George Eustice defends tests used on death row alpaca Geronimo

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The Environment Secretary George Eustice has defended a controversial decision to cull a Gloucestershire alpaca.

An order to put Geronimo down was passed by a High Court judge last week, after he previously tested positive for bovine tuberculosis (bTB).

His owner Helen Macdonald, who is a vet and alpaca breeder, disputes the results and has questioned the validity of the tests.

Speaking to ITV News West Country, she urged Mr Eustice to intervene in the case.

Geronimo has tested positive twice for the disease

He said his own farming family had suffered the "soul destroying" slaughter of a cherished cow, Rose, due to bTB but he underlined the need to prevent the spread of the "insidious" disease.

Writing in the Mail on Sunday, Mr Eustice said: "There has been a great deal of focus on the case of Geronimo the alpaca this week.

"However, each week on average, we have to remove more than 500 cattle from herds due to infection in England alone. Behind every one of those cases is a farmer who has suffered loss and tragedy.

"Farmers understand that infected animals are a risk to the remainder of their herd, so while the loss of individual animals is always a tragedy, the farming communities have worked with our Government vets in this arduous but necessary endeavour."

Helen pictured with Geronimo on their farm in Wickwar. Credit: PA

Mr Eustice said he first looked at Geronimo's case more than three years ago and has examined it several times since.

"Geronimo tested positive twice using a test called the 'Enferplex' test. It is the test that was requested by the British Alpaca Society at the time," he explained.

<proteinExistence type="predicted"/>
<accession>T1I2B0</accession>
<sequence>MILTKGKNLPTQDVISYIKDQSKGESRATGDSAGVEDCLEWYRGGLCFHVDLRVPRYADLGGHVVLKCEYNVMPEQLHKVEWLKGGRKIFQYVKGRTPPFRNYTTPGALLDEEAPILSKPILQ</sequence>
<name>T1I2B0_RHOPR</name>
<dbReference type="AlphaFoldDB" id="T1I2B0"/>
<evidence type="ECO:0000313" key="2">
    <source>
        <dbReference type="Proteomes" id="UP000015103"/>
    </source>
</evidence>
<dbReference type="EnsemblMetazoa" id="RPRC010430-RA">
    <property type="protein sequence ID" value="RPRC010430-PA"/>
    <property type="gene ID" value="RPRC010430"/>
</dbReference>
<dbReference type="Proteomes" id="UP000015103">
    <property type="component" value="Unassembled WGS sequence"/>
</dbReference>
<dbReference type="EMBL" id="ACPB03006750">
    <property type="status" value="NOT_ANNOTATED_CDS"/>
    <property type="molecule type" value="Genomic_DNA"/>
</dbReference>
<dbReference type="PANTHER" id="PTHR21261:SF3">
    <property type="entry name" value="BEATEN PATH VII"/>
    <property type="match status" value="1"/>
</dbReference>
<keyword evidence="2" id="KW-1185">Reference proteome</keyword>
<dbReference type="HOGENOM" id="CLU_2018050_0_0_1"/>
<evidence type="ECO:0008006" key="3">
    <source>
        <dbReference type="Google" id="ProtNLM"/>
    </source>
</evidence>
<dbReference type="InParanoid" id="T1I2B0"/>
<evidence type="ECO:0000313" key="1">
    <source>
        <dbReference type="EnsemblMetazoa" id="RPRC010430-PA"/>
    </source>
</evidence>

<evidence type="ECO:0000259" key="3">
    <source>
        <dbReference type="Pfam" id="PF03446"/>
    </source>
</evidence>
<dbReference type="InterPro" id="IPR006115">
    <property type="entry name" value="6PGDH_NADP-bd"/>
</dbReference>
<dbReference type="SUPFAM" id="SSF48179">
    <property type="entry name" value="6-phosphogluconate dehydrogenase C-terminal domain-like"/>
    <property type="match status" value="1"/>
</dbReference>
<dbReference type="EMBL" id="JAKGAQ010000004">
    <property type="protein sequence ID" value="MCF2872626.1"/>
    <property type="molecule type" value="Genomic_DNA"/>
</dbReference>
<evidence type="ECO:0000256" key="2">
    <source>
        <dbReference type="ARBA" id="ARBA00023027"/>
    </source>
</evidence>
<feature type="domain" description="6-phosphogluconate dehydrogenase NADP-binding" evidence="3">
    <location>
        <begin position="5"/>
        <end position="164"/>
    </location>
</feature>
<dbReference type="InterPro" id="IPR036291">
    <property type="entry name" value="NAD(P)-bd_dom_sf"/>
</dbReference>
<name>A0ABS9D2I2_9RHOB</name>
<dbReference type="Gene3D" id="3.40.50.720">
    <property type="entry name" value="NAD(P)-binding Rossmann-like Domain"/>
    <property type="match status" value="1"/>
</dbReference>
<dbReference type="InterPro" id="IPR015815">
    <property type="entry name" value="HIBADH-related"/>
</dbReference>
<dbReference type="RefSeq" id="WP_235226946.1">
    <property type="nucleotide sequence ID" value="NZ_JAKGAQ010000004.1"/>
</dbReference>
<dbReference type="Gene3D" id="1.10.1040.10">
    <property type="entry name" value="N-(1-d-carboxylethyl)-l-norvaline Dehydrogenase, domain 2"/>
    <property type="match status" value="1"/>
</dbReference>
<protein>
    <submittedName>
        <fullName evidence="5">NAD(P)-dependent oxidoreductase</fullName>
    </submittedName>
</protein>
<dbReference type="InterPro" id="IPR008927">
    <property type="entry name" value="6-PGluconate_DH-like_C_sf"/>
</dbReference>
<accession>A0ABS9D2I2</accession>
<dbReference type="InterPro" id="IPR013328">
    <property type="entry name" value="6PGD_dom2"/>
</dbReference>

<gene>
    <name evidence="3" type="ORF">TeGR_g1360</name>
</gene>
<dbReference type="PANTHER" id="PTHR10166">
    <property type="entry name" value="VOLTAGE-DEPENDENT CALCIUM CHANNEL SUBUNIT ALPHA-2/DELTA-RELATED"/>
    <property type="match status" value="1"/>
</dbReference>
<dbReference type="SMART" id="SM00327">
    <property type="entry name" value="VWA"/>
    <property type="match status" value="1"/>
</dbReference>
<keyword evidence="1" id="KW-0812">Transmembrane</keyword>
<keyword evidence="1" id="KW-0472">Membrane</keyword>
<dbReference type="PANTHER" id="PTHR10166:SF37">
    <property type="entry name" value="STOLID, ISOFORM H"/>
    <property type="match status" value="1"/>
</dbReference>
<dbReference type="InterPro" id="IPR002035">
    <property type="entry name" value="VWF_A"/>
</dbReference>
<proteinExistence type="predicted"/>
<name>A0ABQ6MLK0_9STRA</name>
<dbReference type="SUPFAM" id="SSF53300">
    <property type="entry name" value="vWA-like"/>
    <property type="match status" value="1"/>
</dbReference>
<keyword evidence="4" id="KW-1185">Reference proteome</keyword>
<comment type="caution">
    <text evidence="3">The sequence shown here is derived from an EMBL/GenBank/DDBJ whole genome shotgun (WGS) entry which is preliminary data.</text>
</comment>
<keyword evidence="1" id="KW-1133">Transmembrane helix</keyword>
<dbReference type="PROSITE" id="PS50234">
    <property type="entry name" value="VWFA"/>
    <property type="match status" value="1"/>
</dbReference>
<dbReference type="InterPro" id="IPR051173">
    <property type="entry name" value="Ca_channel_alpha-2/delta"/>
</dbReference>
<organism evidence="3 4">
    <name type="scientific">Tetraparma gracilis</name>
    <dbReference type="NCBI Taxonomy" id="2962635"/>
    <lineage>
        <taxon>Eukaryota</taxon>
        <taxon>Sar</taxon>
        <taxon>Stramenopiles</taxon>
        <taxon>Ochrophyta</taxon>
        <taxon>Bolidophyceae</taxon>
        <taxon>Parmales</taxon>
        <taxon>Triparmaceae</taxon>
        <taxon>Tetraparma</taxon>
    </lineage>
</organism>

The test is "over 99% accurate with a 'false positive' in only 0.34% of cases", he said.

While it is accurate, it is not very sensitive - in around 30% of cases, it will not detect an infection even if the animal has TB.

A High Court judge ordered Geronimo to be put down. Credit: PA

"Two consecutive positive test results is a very strong indicator of the presence of the disease," he said.

Geronimo had four skin tests before he was exported from New Zealand, all of which were negative.

The animal then had two blood tests and a skin test in the UK which were all positive.

Ms Macdonald has claimed the UK tests carried out on the New Zealand-born male alpaca were inaccurate.

She told the PA news agency: "It's a total load of lies, the testing has never been validated."

She said if Mr Eustice is "willing to kill a healthy animal in front of the whole world without testing him properly first, then it's a sorry state of affairs".

"And it will be for the world to see. Because if he sends some poor person down here with a gun to shoot Geronimo then it will get filmed by the world's media," she added.